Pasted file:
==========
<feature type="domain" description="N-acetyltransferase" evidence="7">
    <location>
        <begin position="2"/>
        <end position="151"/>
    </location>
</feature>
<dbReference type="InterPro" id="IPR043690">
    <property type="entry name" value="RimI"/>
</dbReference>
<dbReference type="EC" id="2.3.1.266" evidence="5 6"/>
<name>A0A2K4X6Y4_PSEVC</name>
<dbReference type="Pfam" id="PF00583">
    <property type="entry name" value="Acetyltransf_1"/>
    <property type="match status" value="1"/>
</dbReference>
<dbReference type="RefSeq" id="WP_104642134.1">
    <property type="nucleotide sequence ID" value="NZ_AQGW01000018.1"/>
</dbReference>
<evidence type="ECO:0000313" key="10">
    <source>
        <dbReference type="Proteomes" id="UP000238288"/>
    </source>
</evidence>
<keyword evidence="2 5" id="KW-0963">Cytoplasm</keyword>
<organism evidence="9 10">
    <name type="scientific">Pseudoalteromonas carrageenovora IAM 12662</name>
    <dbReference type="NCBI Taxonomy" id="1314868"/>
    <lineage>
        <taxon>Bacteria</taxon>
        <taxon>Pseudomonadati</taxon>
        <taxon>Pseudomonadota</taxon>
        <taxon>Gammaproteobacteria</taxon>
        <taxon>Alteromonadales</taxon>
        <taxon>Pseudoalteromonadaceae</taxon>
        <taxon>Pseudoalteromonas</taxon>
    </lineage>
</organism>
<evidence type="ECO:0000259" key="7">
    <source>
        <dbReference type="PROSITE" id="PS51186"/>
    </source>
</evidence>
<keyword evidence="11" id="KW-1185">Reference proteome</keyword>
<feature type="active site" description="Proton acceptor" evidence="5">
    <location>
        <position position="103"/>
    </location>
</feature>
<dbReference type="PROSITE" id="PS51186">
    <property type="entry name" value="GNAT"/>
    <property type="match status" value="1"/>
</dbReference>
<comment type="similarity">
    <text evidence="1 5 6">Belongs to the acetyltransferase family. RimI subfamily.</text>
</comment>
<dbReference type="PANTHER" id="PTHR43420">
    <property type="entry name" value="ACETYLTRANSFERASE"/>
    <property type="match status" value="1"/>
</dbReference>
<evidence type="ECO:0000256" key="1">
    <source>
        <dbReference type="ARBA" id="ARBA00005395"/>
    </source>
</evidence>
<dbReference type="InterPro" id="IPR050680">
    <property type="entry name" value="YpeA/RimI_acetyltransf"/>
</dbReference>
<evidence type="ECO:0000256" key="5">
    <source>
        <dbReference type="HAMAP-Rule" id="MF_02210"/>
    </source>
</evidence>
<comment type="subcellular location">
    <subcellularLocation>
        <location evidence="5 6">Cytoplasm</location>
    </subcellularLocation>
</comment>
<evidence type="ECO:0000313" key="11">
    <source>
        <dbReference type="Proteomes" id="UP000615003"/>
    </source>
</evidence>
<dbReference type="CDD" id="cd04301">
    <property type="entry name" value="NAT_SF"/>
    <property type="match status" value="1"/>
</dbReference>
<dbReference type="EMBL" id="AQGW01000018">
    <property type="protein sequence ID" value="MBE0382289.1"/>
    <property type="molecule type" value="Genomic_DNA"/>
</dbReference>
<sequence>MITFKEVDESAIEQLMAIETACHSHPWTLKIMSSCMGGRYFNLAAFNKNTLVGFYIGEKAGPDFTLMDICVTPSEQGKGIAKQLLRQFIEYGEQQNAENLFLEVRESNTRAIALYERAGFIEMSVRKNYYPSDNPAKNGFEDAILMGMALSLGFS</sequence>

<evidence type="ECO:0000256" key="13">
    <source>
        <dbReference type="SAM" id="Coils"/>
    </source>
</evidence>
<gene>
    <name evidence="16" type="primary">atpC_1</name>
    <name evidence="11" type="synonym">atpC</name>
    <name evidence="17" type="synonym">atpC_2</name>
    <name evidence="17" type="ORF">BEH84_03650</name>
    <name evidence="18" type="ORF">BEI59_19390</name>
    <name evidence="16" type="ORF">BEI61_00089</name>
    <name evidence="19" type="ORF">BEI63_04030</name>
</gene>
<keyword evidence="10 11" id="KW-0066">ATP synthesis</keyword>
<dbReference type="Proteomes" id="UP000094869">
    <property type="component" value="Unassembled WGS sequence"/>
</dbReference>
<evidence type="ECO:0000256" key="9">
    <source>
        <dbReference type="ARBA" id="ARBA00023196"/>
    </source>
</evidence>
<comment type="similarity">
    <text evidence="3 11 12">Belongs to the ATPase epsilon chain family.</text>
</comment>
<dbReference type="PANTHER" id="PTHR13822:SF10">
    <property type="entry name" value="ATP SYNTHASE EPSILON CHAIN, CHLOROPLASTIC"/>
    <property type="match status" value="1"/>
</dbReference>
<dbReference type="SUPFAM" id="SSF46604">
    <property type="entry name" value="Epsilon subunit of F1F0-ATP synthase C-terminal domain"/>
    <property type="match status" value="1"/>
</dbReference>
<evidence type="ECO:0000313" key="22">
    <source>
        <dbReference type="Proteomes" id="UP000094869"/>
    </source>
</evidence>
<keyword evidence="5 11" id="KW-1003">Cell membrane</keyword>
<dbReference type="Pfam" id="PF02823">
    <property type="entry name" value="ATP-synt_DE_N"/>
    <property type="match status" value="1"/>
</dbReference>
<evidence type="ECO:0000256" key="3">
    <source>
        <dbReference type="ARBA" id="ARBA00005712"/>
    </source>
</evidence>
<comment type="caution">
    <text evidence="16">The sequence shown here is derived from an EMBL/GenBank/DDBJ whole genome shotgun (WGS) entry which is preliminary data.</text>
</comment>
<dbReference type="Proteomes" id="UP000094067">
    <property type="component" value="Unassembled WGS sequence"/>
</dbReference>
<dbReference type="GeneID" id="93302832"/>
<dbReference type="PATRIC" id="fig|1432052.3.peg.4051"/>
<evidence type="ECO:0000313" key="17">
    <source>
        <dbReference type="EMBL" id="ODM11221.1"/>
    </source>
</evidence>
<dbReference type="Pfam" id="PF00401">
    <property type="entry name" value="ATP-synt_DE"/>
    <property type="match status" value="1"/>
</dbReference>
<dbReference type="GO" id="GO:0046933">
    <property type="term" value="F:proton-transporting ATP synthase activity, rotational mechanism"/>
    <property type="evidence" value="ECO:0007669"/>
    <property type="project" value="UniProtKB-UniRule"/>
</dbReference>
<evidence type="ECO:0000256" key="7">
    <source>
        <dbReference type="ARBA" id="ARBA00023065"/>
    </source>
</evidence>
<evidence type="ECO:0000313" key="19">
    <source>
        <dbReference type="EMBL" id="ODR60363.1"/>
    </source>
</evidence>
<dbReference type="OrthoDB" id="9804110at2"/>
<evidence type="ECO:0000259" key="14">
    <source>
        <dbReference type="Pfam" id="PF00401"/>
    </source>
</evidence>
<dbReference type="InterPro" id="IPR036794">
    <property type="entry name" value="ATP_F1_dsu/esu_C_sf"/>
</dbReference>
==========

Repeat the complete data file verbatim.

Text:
<feature type="domain" description="N-acetyltransferase" evidence="7">
    <location>
        <begin position="2"/>
        <end position="151"/>
    </location>
</feature>
<dbReference type="InterPro" id="IPR043690">
    <property type="entry name" value="RimI"/>
</dbReference>
<dbReference type="EC" id="2.3.1.266" evidence="5 6"/>
<name>A0A2K4X6Y4_PSEVC</name>
<dbReference type="Pfam" id="PF00583">
    <property type="entry name" value="Acetyltransf_1"/>
    <property type="match status" value="1"/>
</dbReference>
<dbReference type="RefSeq" id="WP_104642134.1">
    <property type="nucleotide sequence ID" value="NZ_AQGW01000018.1"/>
</dbReference>
<evidence type="ECO:0000313" key="10">
    <source>
        <dbReference type="Proteomes" id="UP000238288"/>
    </source>
</evidence>
<keyword evidence="2 5" id="KW-0963">Cytoplasm</keyword>
<organism evidence="9 10">
    <name type="scientific">Pseudoalteromonas carrageenovora IAM 12662</name>
    <dbReference type="NCBI Taxonomy" id="1314868"/>
    <lineage>
        <taxon>Bacteria</taxon>
        <taxon>Pseudomonadati</taxon>
        <taxon>Pseudomonadota</taxon>
        <taxon>Gammaproteobacteria</taxon>
        <taxon>Alteromonadales</taxon>
        <taxon>Pseudoalteromonadaceae</taxon>
        <taxon>Pseudoalteromonas</taxon>
    </lineage>
</organism>
<evidence type="ECO:0000259" key="7">
    <source>
        <dbReference type="PROSITE" id="PS51186"/>
    </source>
</evidence>
<keyword evidence="11" id="KW-1185">Reference proteome</keyword>
<feature type="active site" description="Proton acceptor" evidence="5">
    <location>
        <position position="103"/>
    </location>
</feature>
<dbReference type="PROSITE" id="PS51186">
    <property type="entry name" value="GNAT"/>
    <property type="match status" value="1"/>
</dbReference>
<comment type="similarity">
    <text evidence="1 5 6">Belongs to the acetyltransferase family. RimI subfamily.</text>
</comment>
<dbReference type="PANTHER" id="PTHR43420">
    <property type="entry name" value="ACETYLTRANSFERASE"/>
    <property type="match status" value="1"/>
</dbReference>
<evidence type="ECO:0000256" key="1">
    <source>
        <dbReference type="ARBA" id="ARBA00005395"/>
    </source>
</evidence>
<dbReference type="InterPro" id="IPR050680">
    <property type="entry name" value="YpeA/RimI_acetyltransf"/>
</dbReference>
<evidence type="ECO:0000256" key="5">
    <source>
        <dbReference type="HAMAP-Rule" id="MF_02210"/>
    </source>
</evidence>
<comment type="subcellular location">
    <subcellularLocation>
        <location evidence="5 6">Cytoplasm</location>
    </subcellularLocation>
</comment>
<evidence type="ECO:0000313" key="11">
    <source>
        <dbReference type="Proteomes" id="UP000615003"/>
    </source>
</evidence>
<dbReference type="CDD" id="cd04301">
    <property type="entry name" value="NAT_SF"/>
    <property type="match status" value="1"/>
</dbReference>
<dbReference type="EMBL" id="AQGW01000018">
    <property type="protein sequence ID" value="MBE0382289.1"/>
    <property type="molecule type" value="Genomic_DNA"/>
</dbReference>
<sequence>MITFKEVDESAIEQLMAIETACHSHPWTLKIMSSCMGGRYFNLAAFNKNTLVGFYIGEKAGPDFTLMDICVTPSEQGKGIAKQLLRQFIEYGEQQNAENLFLEVRESNTRAIALYERAGFIEMSVRKNYYPSDNPAKNGFEDAILMGMALSLGFS</sequence>

<evidence type="ECO:0000256" key="13">
    <source>
        <dbReference type="SAM" id="Coils"/>
    </source>
</evidence>
<gene>
    <name evidence="16" type="primary">atpC_1</name>
    <name evidence="11" type="synonym">atpC</name>
    <name evidence="17" type="synonym">atpC_2</name>
    <name evidence="17" type="ORF">BEH84_03650</name>
    <name evidence="18" type="ORF">BEI59_19390</name>
    <name evidence="16" type="ORF">BEI61_00089</name>
    <name evidence="19" type="ORF">BEI63_04030</name>
</gene>
<keyword evidence="10 11" id="KW-0066">ATP synthesis</keyword>
<dbReference type="Proteomes" id="UP000094869">
    <property type="component" value="Unassembled WGS sequence"/>
</dbReference>
<evidence type="ECO:0000256" key="9">
    <source>
        <dbReference type="ARBA" id="ARBA00023196"/>
    </source>
</evidence>
<comment type="similarity">
    <text evidence="3 11 12">Belongs to the ATPase epsilon chain family.</text>
</comment>
<dbReference type="PANTHER" id="PTHR13822:SF10">
    <property type="entry name" value="ATP SYNTHASE EPSILON CHAIN, CHLOROPLASTIC"/>
    <property type="match status" value="1"/>
</dbReference>
<dbReference type="SUPFAM" id="SSF46604">
    <property type="entry name" value="Epsilon subunit of F1F0-ATP synthase C-terminal domain"/>
    <property type="match status" value="1"/>
</dbReference>
<evidence type="ECO:0000313" key="22">
    <source>
        <dbReference type="Proteomes" id="UP000094869"/>
    </source>
</evidence>
<keyword evidence="5 11" id="KW-1003">Cell membrane</keyword>
<dbReference type="Pfam" id="PF02823">
    <property type="entry name" value="ATP-synt_DE_N"/>
    <property type="match status" value="1"/>
</dbReference>
<evidence type="ECO:0000256" key="3">
    <source>
        <dbReference type="ARBA" id="ARBA00005712"/>
    </source>
</evidence>
<comment type="caution">
    <text evidence="16">The sequence shown here is derived from an EMBL/GenBank/DDBJ whole genome shotgun (WGS) entry which is preliminary data.</text>
</comment>
<dbReference type="Proteomes" id="UP000094067">
    <property type="component" value="Unassembled WGS sequence"/>
</dbReference>
<dbReference type="GeneID" id="93302832"/>
<dbReference type="PATRIC" id="fig|1432052.3.peg.4051"/>
<evidence type="ECO:0000313" key="17">
    <source>
        <dbReference type="EMBL" id="ODM11221.1"/>
    </source>
</evidence>
<dbReference type="Pfam" id="PF00401">
    <property type="entry name" value="ATP-synt_DE"/>
    <property type="match status" value="1"/>
</dbReference>
<dbReference type="GO" id="GO:0046933">
    <property type="term" value="F:proton-transporting ATP synthase activity, rotational mechanism"/>
    <property type="evidence" value="ECO:0007669"/>
    <property type="project" value="UniProtKB-UniRule"/>
</dbReference>
<evidence type="ECO:0000256" key="7">
    <source>
        <dbReference type="ARBA" id="ARBA00023065"/>
    </source>
</evidence>
<evidence type="ECO:0000313" key="19">
    <source>
        <dbReference type="EMBL" id="ODR60363.1"/>
    </source>
</evidence>
<dbReference type="OrthoDB" id="9804110at2"/>
<evidence type="ECO:0000259" key="14">
    <source>
        <dbReference type="Pfam" id="PF00401"/>
    </source>
</evidence>
<dbReference type="InterPro" id="IPR036794">
    <property type="entry name" value="ATP_F1_dsu/esu_C_sf"/>
</dbReference>